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Many would agree that a cork is not the ideal wine stopper. It can be difficult to extract, it sometimes leaves bits of debris floating about in the wine, and it is the prime cause of the most common of wine faults - the spoiled condition known as “corked,” caused by chlorine contamination during manufacture. So why, despite metal and plastic proving to be more effective, do winemakers still use it?
For one very good reason - cork is so closely associated with fine wine that no one cares or dares to replace it. Would you buy Château Latour with a plastic bung? Tradition is so entwined with the experience of wine that we’re willing to forego convenience and better sense for the ritual. People have been drinking wine from cork-stoppered bottles since the 17th century. Cork was what allowed 18th century winemakers to begin making wines for long-term aging instead of immediate drinking.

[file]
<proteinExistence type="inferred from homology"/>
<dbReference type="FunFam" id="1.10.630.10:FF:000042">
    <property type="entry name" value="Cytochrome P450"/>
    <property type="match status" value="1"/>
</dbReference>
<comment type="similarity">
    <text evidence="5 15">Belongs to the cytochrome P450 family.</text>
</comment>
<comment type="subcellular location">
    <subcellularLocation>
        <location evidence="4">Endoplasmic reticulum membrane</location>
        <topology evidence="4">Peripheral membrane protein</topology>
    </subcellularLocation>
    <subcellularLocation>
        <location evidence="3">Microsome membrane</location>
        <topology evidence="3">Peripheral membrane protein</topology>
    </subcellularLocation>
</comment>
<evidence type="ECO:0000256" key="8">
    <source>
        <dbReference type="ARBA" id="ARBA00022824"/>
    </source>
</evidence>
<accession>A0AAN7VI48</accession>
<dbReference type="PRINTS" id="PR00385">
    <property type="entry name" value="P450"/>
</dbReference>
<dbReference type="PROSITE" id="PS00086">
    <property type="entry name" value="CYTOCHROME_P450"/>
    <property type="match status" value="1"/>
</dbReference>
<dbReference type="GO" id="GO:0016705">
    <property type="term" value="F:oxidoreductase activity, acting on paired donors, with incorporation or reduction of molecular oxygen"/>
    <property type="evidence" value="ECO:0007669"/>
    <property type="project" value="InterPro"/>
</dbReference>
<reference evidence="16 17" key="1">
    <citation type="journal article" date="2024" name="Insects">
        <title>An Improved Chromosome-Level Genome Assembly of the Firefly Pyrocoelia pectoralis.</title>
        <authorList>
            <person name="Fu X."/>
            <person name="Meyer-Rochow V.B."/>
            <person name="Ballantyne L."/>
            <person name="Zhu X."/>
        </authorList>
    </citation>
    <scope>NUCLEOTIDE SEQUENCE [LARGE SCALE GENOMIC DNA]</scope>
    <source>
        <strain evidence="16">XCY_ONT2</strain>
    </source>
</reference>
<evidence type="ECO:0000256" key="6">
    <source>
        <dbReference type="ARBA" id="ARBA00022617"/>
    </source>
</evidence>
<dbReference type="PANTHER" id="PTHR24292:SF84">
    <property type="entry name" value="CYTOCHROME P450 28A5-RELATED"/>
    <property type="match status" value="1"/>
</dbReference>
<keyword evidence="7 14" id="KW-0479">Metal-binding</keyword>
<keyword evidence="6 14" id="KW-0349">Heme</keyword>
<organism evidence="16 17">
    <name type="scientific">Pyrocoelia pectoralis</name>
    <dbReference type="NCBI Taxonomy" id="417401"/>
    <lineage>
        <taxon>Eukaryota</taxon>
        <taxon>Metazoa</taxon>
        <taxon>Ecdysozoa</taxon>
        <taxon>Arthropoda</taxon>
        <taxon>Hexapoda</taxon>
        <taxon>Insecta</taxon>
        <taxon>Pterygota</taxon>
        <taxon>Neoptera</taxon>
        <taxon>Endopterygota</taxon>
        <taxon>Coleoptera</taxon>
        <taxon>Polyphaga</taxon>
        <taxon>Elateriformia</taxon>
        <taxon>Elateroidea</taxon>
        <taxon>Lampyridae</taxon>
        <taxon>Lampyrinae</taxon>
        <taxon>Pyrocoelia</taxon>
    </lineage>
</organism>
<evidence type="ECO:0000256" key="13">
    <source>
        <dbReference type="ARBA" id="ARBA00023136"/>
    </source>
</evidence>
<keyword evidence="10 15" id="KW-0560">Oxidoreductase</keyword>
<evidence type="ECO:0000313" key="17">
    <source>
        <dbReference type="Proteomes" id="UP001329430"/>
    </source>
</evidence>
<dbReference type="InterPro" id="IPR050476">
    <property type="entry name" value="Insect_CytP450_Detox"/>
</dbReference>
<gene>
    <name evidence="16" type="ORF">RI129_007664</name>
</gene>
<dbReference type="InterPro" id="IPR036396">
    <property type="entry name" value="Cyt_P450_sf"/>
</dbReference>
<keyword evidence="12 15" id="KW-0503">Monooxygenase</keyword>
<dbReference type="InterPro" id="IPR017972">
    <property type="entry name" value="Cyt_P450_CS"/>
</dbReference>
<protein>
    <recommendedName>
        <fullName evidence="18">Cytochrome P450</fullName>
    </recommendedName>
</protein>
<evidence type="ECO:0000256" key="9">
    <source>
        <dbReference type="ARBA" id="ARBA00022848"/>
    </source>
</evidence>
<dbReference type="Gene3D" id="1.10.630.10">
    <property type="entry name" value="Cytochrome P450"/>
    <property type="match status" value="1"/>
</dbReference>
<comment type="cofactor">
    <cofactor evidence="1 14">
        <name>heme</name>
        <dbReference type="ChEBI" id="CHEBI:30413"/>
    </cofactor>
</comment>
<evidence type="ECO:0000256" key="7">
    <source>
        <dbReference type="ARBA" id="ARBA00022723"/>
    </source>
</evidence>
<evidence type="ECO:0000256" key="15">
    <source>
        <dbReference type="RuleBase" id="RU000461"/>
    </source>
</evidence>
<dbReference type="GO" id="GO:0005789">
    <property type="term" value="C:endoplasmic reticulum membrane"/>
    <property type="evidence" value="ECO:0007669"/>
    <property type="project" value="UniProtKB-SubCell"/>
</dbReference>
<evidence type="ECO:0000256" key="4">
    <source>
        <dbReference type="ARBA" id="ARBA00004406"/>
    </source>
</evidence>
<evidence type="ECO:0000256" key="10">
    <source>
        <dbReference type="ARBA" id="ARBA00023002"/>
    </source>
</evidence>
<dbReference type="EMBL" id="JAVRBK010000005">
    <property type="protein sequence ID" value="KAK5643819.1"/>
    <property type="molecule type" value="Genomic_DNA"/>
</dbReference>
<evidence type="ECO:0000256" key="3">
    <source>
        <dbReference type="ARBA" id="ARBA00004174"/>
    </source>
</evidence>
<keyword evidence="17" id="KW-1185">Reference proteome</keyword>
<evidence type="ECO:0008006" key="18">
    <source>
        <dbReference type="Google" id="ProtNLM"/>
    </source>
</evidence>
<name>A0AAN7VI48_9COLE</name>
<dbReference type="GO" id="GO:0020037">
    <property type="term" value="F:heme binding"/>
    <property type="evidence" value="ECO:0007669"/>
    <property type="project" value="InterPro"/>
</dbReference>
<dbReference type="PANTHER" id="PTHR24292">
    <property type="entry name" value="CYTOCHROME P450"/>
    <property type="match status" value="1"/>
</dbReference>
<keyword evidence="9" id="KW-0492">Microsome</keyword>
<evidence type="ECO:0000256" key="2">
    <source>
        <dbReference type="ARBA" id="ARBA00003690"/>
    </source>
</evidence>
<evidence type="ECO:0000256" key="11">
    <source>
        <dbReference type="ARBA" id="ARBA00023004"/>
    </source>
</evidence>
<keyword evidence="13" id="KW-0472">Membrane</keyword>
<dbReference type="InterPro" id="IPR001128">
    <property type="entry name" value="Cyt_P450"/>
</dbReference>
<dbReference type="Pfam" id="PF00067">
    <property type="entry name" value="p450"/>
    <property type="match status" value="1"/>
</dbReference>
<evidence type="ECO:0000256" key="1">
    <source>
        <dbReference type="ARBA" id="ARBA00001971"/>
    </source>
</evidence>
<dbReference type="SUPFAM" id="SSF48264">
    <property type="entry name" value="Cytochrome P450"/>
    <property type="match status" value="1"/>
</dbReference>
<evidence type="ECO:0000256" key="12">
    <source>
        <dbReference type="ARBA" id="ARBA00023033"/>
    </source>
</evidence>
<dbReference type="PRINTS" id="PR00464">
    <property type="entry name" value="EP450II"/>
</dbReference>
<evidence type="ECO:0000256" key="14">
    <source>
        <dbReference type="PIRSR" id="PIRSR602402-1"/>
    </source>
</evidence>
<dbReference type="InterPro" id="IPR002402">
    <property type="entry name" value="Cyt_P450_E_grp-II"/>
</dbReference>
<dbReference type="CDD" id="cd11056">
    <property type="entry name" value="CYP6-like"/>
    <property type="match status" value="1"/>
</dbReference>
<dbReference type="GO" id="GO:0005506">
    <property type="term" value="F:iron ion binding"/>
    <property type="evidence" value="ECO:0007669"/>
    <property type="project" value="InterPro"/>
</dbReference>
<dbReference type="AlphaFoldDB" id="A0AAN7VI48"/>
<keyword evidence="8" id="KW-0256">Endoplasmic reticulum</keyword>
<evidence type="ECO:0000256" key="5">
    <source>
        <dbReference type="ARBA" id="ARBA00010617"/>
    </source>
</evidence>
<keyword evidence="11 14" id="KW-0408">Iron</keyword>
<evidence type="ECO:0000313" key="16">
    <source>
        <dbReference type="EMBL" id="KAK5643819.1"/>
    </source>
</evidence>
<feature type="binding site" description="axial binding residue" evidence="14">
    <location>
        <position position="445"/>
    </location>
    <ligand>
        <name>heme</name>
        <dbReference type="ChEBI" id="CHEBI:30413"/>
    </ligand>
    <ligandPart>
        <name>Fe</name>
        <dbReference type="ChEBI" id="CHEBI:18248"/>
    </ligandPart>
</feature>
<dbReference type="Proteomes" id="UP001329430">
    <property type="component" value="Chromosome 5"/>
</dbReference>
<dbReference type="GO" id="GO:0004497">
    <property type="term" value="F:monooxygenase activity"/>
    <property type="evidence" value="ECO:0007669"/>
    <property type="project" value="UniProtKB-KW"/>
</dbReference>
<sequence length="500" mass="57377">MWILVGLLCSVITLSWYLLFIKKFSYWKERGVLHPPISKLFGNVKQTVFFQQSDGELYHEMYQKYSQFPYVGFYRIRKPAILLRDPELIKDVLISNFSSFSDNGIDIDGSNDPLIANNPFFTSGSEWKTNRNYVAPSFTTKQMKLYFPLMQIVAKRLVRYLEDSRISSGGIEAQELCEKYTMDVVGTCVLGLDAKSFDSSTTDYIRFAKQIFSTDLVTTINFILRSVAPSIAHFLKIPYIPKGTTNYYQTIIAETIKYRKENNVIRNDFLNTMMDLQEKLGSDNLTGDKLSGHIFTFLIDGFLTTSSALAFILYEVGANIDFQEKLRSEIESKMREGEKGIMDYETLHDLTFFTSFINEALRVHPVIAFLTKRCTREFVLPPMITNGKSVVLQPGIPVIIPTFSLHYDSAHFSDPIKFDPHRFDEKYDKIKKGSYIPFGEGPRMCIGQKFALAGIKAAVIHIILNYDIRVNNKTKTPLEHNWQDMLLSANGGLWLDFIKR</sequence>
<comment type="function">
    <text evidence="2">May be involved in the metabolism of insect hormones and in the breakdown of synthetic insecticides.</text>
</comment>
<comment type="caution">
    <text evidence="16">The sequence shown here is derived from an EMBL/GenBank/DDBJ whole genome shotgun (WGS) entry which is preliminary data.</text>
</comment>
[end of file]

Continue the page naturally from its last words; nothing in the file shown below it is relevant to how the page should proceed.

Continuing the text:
There are also sensory reasons. Wine somehow just doesn’t taste as it should without our first being serenaded by that distinctive sound of the cork “popping” from the bottle. And what would we do if we didn’t have a freshly-pulled cork to twist and turn and push and pinch while we ruminate on the finer points of color, aroma and taste? It just wouldn’t be the same.
Certainly, tradition isn’t reason enough to sacrifice a dwindling resource, but the little-known fact is that Quercus Suber, the cork tree, is a species of oak with bark so thick and resistant that it can be stripped without harming the tree; and Portuguese law (Portugal is the source of most wine corks) now allows a cork tree to be stripped only once every nine years, a practice that has improved its lifespan to close on 200 years.